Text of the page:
Academic journal article Journal of the National Collegiate Honors Council

Civic Tolerance among Honors Students

Academic journal article Journal of the National Collegiate Honors Council

Civic Tolerance among Honors Students

Article excerpt

The large literature on the impact that college has on student attitudes and values, which includes work by researchers such as Astin, Newcomb, Pascarella and Terenzini, also includes studies that have focused specifically on the effects of a college education on student tolerance (Hall & Rodeghier; Henderson-King; Lawrence & Licari; Rich; Taylor; Whitt, Edison, Pascarella, Terenzini, & Nora). This literature, however, contains virtually nothing on the impact that honors has on the social attitudes of honors college students. Thus, neither of Pascarella's and Terenzini's massive 1991 and 2005 reviews of the research literature on the effects of college on student values cited any studies that focused on the attitudinal or social consequences of an honors education. This absence is surprising since, for the past half-century, a substantial number of our country's brightest students have enrolled in honors programs (Long; Shushok; Willingham).

In a 2007 article, Seifert et al. also commented on the surprising paucity of research addressing the educational outcomes of participating in honors programs. In their analysis of eighteen four-year colleges and universities, they found that honors students were advantaged by "good practice" teaching measures in honors classes and reported significant positive effects of honors programs on critical thinking, mathematics, and cognitive development. They focused narrowly on cognitive learning outcomes, as measured by standardized tests of intellectual and cognitive development, rather than the impact of an honors education on students' values and social attitudes.

As important as cognitive outcomes are in assessing the educational merits of honors programs, we must still ask whether honors programs affect the values and social attitudes of their students differently than other students: in particular, whether honors students are more or less tolerant than other students and, if so, in what ways and why. We have little empirical evidence on what arguably is an important but understudied area in the sociology of higher education.

We consider the cultivation of civic tolerance in a democratic society as a laudable goal of higher education generally and of an honors education in particular. To discover whether honors advances this goal, we review an attraction-accentuation model for understanding college student development, summarize our methodology for replicating a survey of civic tolerance at comparison schools in Michigan and Arkansas, describe how we defined civic tolerance for the purposes of our study, and summarize the results of our data analysis to test hypotheses concerning the cultivation of civic tolerance among honors students at the two schools.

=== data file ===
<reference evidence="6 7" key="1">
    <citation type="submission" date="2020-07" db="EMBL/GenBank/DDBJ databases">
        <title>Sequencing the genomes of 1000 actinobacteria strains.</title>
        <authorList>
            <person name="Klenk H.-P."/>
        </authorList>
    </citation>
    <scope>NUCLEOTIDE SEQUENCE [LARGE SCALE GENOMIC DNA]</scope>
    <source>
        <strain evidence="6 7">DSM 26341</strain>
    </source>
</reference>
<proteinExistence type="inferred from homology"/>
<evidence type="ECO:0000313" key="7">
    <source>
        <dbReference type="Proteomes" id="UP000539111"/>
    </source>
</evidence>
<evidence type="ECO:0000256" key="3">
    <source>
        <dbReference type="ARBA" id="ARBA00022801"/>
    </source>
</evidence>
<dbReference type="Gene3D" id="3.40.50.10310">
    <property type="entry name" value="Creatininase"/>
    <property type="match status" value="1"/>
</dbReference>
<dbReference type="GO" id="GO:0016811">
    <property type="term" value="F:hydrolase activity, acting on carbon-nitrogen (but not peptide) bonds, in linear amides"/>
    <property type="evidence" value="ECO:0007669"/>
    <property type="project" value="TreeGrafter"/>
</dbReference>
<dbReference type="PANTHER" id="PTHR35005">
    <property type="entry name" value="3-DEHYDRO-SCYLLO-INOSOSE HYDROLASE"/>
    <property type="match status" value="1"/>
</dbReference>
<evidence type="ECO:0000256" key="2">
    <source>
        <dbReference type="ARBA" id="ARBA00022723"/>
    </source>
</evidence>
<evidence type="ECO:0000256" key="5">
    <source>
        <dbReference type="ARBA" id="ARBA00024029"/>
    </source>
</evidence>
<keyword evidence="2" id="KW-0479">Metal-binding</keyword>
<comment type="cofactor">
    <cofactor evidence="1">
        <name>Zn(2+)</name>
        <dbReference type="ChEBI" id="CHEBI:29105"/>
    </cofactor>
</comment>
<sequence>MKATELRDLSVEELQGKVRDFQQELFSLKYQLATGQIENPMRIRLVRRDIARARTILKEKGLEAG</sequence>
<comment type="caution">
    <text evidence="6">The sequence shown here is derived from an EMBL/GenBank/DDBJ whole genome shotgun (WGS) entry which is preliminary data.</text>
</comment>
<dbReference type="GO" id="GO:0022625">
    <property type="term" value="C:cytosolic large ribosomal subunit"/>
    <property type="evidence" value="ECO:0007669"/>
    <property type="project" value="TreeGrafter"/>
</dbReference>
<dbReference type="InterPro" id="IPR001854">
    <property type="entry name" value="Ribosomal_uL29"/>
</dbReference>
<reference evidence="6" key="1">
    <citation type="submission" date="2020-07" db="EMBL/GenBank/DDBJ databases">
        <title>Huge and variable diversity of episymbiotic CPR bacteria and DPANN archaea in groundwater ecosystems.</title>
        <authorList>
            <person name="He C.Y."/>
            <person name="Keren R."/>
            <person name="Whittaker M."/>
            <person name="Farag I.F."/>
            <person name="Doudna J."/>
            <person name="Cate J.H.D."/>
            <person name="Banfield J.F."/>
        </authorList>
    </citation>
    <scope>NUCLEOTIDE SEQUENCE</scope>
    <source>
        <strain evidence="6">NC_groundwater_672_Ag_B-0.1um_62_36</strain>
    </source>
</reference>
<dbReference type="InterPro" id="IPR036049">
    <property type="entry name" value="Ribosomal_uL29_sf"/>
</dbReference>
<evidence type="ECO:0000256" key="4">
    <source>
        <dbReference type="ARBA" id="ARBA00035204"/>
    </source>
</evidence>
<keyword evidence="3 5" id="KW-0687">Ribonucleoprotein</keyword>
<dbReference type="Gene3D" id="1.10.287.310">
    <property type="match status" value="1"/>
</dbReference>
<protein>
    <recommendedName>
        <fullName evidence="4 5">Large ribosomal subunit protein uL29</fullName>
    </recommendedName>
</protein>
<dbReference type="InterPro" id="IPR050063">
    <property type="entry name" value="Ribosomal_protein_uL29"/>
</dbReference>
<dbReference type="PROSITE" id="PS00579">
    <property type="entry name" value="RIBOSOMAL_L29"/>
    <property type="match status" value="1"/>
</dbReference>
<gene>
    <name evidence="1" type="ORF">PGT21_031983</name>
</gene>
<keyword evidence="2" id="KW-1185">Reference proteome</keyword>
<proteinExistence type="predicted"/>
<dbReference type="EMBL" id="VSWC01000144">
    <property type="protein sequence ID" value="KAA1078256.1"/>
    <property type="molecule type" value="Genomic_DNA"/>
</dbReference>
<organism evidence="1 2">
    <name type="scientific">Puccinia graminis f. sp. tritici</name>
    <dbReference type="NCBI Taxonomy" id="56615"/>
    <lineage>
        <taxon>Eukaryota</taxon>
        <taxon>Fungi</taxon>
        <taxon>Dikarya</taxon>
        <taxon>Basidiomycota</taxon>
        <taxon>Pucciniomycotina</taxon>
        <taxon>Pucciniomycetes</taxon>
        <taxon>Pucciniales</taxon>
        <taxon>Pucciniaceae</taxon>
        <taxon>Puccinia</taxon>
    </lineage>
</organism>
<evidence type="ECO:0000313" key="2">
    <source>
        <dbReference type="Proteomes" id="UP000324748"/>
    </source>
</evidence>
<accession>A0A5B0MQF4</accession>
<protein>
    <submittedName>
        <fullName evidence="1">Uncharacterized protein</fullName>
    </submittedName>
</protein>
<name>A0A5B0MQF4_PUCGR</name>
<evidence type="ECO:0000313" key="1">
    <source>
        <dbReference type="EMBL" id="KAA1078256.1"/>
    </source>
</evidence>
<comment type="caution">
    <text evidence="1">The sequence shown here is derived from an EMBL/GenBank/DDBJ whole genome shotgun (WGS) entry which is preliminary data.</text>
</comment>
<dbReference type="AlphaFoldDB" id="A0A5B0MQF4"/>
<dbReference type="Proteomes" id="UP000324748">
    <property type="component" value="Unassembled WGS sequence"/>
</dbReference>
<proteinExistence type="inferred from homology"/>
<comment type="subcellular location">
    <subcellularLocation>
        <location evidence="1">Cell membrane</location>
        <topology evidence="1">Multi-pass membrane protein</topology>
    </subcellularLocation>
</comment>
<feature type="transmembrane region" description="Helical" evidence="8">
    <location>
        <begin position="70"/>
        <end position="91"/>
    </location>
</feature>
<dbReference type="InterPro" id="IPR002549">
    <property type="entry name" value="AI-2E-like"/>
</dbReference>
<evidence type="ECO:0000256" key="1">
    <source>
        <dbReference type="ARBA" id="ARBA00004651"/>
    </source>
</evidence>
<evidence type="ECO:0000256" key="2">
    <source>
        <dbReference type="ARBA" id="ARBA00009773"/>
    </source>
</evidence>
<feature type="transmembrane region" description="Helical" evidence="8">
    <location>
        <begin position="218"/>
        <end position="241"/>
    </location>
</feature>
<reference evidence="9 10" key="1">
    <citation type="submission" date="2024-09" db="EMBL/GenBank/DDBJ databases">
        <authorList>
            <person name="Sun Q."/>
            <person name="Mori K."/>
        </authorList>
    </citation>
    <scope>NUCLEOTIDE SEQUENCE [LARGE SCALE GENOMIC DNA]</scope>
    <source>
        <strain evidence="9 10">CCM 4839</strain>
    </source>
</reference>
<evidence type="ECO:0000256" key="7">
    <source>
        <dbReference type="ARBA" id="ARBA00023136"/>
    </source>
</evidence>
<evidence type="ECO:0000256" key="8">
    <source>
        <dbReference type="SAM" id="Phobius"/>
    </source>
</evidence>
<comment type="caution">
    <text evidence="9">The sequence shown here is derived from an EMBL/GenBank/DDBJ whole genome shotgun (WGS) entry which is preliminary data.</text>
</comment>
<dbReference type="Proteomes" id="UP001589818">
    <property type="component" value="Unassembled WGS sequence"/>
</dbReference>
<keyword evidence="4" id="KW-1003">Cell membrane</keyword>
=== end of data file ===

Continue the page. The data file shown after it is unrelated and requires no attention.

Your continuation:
Complex, pluralistic societies that are not united by a limited range of shared social and cultural characteristics must find ways to transcend their internal differences in order to function effectively in meeting people's needs and sustaining their political rights. This need is central to modern democracies in which social and cultural diversity are the norm. Recognizing and protecting minority as well as majority rights is a major challenge for all democratic states in the contemporary world (Almond & Verba; Gibson; Jorgensen; Sullivan & Transue).

As a foremost exponent of democracy, the United States has experienced its fair share of problems in confronting the pernicious consequences of ethnocentrism, racism, sexism, religious intolerance, and corresponding forms of social discrimination in an increasingly diversified and complex society. Tolerance of diversity under the law--in which sundry groups of people are afforded liberty and security in pursuit of their life goals--has become one of the cardinal requirements of modern democracy for minimizing social strife and promoting a civil society. Tolerance in this regard does not require moral agreement or approval. …

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